From the clinical evaluation of the patients, it was reported that four patients who excreted C. parvum oocysts had gastroenteritis while one patient positive for C. hominis had gastroenteritis accompanied by nausea and vomiting. In the fecal examination, neither Giardia spp. nor Entamoeba spp. cysts were detected. Furthermore, there were no leukocytes or erythrocytes on fecal microscopy of the patient infected with C. hominis. On the other hand, concerning C. parvum-positive feces, both leukocytes and erythrocytes were present in two samples, whereas only leukocytes were seen in one sample, and one sample lacked these cell types. Based on the causative species, some important clinical data of the patients are shown in table1 ,Table 1.


Discussion

In previous studies, the prevalence of cryptosporidiosis was found to be between 0.4% and 35.5% in humans from different age groups and with different immune status in Turkey (8). It has been reported that the prevalence of cryptosporidiosis in humans and animals varied from country to country, and even among different regions of the same country. Differences between prevalence rates are related to the zoonotic nature of the disease, socio-economical conditions, water and food contamination, and general hygiene conditions. Infection is more prevalent among children and in immunosuppressive adults (1,9). In this study, three of five positive individuals were children.

Studies have revealed that a variety of animal species including cats and dogs (10) can serve as a source of zoonotic cryptosporidiosis, and calves are likely the most important source. Up to date, C. hominis, C. parvum, C. meleagridis, C. felis, C. canis, C. muris, C. suis, C. andersoni, and Cryptosporidium cervine genotype and chipmunk genotype have been reported from humans. It was shown that C. hominis and especially C. parvum are responsible for 90% of human cases worldwide and the rest of the cases are seen as sporadical (2,3,11).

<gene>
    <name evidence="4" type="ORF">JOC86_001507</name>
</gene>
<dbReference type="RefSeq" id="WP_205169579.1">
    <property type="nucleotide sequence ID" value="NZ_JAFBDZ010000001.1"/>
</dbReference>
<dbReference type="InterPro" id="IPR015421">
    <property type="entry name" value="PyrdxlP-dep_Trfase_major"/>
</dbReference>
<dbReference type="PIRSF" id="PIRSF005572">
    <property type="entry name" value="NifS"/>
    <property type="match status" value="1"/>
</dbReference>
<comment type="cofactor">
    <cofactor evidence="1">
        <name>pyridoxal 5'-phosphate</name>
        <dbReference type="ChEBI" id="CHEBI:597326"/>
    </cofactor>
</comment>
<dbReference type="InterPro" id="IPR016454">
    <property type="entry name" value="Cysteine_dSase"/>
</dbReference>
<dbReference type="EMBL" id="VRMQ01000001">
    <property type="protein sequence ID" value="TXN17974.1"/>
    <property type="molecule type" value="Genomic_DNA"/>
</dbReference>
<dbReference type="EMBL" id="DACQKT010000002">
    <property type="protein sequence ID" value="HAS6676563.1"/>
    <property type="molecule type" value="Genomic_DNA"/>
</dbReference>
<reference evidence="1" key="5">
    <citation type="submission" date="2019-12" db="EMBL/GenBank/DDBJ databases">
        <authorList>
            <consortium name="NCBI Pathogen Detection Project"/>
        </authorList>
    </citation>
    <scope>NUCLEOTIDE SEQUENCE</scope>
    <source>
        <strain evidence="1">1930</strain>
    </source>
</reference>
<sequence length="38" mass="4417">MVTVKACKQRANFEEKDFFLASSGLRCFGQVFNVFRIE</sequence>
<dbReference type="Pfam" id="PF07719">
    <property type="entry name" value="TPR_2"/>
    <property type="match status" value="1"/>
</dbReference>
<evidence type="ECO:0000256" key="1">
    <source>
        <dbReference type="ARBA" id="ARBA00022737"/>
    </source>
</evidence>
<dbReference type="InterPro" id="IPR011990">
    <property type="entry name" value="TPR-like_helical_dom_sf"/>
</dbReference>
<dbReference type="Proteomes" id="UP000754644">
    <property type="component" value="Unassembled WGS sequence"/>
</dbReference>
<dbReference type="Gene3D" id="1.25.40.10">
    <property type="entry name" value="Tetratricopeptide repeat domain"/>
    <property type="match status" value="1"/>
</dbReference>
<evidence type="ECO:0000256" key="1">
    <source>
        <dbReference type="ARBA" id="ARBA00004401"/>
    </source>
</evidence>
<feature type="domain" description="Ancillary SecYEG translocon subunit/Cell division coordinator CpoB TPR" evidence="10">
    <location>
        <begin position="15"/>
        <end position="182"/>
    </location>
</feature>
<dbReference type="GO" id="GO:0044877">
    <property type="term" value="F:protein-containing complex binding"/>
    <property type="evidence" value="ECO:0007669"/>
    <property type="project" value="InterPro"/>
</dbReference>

Human cryptosporidiosis caused by C. parvum mainly occurs in rural areas (12) and detection of the agent in persons with animal contact (10) refers to the zoonotic transmission (13,14). In the present study, C. parvum cases outnumbered C. hominis cases, suggesting a zoonotic transmission. Although studies on the presence or prevalence of cryptosporidiosis in animals are as yet unavailable for the Thrace region, it is well known that cryptosporidiosis is endemic in animals (15-17) and present in humans (17-19) in Turkey. Animals harbour C. parvum (20), C. bovis and C. ryanae (21) in various parts of Turkey. On the other hand, five Cryptosporidium-positive individuals were living in an urban area where animal husbandry was not allowed. Consequently, contamination of the water supplies could be assigned as an issue. In fact, the risk of water contamination is higher during the rainy season (3), however four cases were seen in June and July. In addition, the patients were living in different localities of the city, hence excluding the possibility of a local water contamination. Recently, molecular analyses revealed that C. parvum has genetically distinct subtypes/subgenotypes in humans and cattle, and a number of these subgenotypes are specific to humans, and some of them show anthropogenic transmission whereas others are zoonotic (3,22).